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Ultra-Widefield Fluorescein Angiographic Patterns, Retinal Microvascular Anomalies and Retinal Ischemic Index in Branch Retinal Vein Occlusions with Established Retinal Neovascularization

Authors
  • Lip, Peck Lin1
  • Kolli, Hemalatha1
  • Trivedi, Dipti1
  • 1 Birmingham and Midland Eye Centre, Birmingham
Type
Published Article
Journal
Clinical Ophthalmology (Auckland, N.Z.)
Publisher
Dove
Publication Date
Oct 01, 2020
Volume
14
Pages
2965–2974
Identifiers
DOI: 10.2147/OPTH.S272064
PMID: 33061282
PMCID: PMC7534860
Source
PubMed Central
Keywords
License
Green

Abstract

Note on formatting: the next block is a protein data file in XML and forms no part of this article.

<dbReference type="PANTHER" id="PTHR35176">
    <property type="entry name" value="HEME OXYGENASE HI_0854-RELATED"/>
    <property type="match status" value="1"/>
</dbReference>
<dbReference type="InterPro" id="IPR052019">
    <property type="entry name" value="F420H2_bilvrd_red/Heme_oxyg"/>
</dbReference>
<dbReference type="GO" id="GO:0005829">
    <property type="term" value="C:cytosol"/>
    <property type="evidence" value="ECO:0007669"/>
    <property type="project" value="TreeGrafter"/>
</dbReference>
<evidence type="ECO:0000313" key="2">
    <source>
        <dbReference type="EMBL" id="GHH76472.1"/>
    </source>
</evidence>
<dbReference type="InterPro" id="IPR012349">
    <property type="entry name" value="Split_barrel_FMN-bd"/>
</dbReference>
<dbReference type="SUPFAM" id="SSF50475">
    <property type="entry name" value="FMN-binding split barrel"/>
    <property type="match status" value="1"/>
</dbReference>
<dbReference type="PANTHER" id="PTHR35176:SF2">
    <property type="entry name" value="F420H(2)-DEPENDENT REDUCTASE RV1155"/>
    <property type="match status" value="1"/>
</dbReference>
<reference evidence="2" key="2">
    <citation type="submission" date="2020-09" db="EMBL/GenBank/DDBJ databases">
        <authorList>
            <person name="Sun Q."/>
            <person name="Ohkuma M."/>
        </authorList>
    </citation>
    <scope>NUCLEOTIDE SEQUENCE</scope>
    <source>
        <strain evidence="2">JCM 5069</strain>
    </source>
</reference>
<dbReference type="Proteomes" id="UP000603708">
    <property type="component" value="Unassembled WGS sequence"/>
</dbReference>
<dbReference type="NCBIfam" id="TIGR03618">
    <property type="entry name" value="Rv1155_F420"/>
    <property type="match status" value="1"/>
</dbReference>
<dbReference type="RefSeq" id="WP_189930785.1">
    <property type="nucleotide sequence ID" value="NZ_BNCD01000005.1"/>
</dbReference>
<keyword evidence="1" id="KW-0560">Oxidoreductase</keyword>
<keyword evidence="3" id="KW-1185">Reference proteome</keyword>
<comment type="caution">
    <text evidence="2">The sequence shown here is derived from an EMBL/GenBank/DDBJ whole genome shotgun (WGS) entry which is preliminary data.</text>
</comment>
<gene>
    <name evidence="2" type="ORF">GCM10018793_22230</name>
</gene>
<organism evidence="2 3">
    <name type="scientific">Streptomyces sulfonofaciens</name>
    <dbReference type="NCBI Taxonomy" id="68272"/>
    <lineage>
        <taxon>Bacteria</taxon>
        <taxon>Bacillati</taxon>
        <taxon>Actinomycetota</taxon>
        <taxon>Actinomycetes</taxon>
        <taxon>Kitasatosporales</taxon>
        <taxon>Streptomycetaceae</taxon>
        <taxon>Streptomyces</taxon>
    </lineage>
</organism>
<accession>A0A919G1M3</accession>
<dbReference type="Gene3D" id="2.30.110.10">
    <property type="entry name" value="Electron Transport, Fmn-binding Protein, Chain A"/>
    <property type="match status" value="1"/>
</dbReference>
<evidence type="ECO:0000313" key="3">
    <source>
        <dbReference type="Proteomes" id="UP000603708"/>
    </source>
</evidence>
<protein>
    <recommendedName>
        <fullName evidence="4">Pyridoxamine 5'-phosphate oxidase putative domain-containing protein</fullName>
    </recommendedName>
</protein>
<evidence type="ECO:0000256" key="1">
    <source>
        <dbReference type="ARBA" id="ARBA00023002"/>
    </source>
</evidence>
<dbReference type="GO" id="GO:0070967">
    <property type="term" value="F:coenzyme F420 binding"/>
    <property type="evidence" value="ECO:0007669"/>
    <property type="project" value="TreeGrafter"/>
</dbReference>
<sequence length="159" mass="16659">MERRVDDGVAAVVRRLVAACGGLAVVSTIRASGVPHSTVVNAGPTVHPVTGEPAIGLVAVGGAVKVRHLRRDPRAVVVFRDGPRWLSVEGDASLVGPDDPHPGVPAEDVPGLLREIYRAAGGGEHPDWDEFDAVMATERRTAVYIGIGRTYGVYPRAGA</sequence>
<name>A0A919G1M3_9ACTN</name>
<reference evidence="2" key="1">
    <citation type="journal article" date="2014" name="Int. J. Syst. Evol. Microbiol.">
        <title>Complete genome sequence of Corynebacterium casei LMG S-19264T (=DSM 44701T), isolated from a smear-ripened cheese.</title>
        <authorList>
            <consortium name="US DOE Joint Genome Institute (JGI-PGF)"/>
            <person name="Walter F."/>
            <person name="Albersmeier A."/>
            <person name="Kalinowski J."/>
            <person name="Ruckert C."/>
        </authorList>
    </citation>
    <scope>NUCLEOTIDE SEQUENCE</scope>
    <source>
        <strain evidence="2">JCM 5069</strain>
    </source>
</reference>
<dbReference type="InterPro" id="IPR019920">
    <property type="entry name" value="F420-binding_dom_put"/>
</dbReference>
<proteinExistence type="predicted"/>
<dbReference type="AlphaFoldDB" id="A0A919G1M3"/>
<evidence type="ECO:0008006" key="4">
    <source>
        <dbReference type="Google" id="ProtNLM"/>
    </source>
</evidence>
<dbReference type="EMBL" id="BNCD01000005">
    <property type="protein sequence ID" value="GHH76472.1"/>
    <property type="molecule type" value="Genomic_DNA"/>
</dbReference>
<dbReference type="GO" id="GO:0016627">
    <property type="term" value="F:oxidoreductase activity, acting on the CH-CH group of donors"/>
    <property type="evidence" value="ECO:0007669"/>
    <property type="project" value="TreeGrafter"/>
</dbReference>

Purpose To share the experience of using ultra-widefield fluorescein angiography (UWF-FA) in recognizing the potential signs for retinal neovascularizations (NVE) development in branch retinal vein occlusions (BRVO). Methods Reporting angiographic findings in 60 BRVO eyes presenting with NVE and vitreous hemorrhage using UWF-FA investigation. Angiographic retinal ischemic index (ARI) was also calculated from UWF-FA as the ratio of digitally mapped ischemic retina area against area of optic disc, termed unit of disc diameter (DD). Results We observed emerging angiographic features common to these patients: pattern of a localized non-perfused retina at early phase of UWF-FA remaining non-perfused at the late phase (black retinal ischemia, black-RI) (100%); presence of retinal microvascular anomalies (RMAs) at the “water-shed-border” of black-RI (100%); site of NVEs observed at either the same “water-shed-border” (42%) or from the main vessel branch within the black-RI (30%), or from both sites (28%); multiple NVEs were observed in all eyes except two with single active NVE. Median ARI size was 114 DD (SD 80 DD), range 5–354 DD. Conclusion We report a recurring angiographic pattern common to eyes with active BRVO-NVEs from UWF-FA, and NVEs in this clinical group can develop from varied ARI sizes. Further studies would be needed to establish the role of UWF-FA in predicting angiographic risk factors for BRVO-NVE.

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